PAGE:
Review: TRAINWRECK

By Mark Saldana

Rating: 3.5 (Out of 4 Stars)

Director Judd Apatow tackled bro-mance and romance in The 40-Year-Old Virgin, unexpected offspring in Knocked Up, and marital woes in This is 40. Apatow’s newest comedy marks a return to romantic comedy, and as with most rom-coms, this one is told from a woman’s perspective.  Only this time, the perspective is that of acerbic comic Amy Schumer.  Based on real events in her life, Trainwreck examines the dating and romance experience of a woman who fears monogamy and sabotages any suitor’s attempts at it.  Once again Apatow takes what could have been another tiresome cinematic cliche and reinvigorates it into something fresh and luminous.  Schumer’s sardonic wit and exceptional comedic talent also takes romantic comedy to wildly hysterical territory.

Amy has job security working as a writer for a hip men’s magazine, but her social life often consists of booze-soaked trysts with strangers.  A product of divorce and influenced by her chauvinist father (Colin Quinn), Amy has a fear of committed relationships, feels she would be happier without a boyfriend or husband, and can seriously do without offspring.  However, when a work assignment introduces her to sports doctor Aaron Conners (Bill Hader), she becomes smitten with him.  At the same time, this new foray into a normal relationship has her feeling all the most frightening emotions and insecurities that come with the early stages of love.  Amy will have to get a grip on these fears if she is to maintain a romance with Aaron who definitely is a keeper.

Where to begin?  I say this because there are so many things about this movie that I absolutely adored.  Apatow and Schumer make an awesome team.  These kindred comedic spirits have made another riotous comedy for Apatow, but one flavored with the infectious, smart alecky style of Schumer.  When it comes to lampooning bad dating and sexual experiences, it is no holds barred.  I’m sure this will turn off more conservative and reserved audience members, but Apatow’s  and Schumer’s fans will laugh to the point of tears.  The movie has an outstanding script that take rom-com tropes and kicks them in the ass.

This ambitious comedy has so much going on in it that Apatow and Schumer risked overloading it. Somehow, though, they manage to make  most of the subplots and the development of various characters work nicely.  My only complaint with the film has to do with a lame and not funny gag that pokes fun at art-house romance movies.  I feel that this little tangent joke wastes time and distracts from all that works in the film and there is plenty that does.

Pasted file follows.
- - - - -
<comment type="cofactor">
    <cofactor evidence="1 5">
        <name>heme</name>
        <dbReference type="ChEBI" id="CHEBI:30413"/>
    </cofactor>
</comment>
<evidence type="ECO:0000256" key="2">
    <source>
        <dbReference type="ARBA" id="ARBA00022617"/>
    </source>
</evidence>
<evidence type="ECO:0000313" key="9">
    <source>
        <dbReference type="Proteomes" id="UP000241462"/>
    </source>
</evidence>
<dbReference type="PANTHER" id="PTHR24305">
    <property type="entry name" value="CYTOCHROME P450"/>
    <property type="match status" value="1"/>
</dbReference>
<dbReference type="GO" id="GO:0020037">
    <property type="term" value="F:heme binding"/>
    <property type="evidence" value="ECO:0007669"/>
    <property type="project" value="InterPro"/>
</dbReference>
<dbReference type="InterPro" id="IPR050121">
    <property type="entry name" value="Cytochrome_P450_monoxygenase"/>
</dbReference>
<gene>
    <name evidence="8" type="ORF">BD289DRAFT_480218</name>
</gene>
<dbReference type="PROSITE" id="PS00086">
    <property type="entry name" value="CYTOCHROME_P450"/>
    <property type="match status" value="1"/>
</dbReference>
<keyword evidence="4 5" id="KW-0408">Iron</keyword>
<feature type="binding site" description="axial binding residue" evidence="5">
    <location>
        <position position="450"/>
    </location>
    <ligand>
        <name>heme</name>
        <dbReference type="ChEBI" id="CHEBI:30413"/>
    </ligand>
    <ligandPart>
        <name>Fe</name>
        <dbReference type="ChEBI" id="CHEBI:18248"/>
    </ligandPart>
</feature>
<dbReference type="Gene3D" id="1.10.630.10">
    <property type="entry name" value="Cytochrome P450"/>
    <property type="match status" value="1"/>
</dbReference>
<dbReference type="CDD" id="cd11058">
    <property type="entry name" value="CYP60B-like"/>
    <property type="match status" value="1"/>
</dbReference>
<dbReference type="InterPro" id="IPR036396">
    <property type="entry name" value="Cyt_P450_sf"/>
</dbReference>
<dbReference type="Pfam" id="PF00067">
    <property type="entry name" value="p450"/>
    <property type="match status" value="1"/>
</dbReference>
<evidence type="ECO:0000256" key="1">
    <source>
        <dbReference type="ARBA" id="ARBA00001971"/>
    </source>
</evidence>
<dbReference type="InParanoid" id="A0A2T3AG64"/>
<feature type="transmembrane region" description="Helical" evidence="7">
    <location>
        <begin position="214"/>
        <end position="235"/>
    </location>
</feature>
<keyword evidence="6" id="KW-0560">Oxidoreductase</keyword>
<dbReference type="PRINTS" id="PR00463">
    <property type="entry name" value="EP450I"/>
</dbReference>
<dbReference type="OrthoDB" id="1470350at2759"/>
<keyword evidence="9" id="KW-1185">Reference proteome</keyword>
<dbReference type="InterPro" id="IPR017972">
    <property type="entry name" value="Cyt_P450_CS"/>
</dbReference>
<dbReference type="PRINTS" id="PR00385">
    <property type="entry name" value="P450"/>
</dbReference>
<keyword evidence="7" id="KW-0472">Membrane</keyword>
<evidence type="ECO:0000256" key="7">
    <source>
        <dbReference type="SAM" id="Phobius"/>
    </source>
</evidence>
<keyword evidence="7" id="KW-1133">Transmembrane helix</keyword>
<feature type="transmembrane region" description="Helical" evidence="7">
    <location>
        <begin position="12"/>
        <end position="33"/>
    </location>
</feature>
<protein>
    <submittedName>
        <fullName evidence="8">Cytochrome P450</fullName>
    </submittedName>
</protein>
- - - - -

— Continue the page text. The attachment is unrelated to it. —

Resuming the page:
Having now worked as a successful filmmaker, it seems like Judd Apatow can now cast whomever he wants in his films and this movie has an amazing list of acting credits in it.  The list includes SNL alumni and celebrities from the sports world.  Schumer proves herself as a leading woman and shines as the protagonist.  Bill Hader plays it mostly straight, and does a great job as a sweet and disarming leading man.  The film also stars Brie Larson as Amy’s sister Kim and Mike Birbiglia as Kim’s husband Tom.  Vanessa Bayer, Ezra Miller, Randall Park, and Jon Glaser star as Amy’s hilarious co-workers.  Trainwreck also can boast three standout comedic performances by Tilda Swinton, LeBron James, and John Cena.  The Swinton performance is not so surprising, but the laughs I got out of the scenes featuring basketball star James and wrestler-turned-actor Cena had me and the audience howling in our seats.

So leave it to Judd Apatow and Amy Schumer to breathe new life into an otherwise platitudinous genre.  The extraordinary humor, the genuine heartfelt moments, and superb cast have scored another winner for Apatow.  Schumer, a comedic talent with a dedicated cult following, deserves to be acclaimed and well-known around the world.  I would love to see her team up with Apatow again, or even some other brilliant comic director for another hysterical and exciting movie.

 

 

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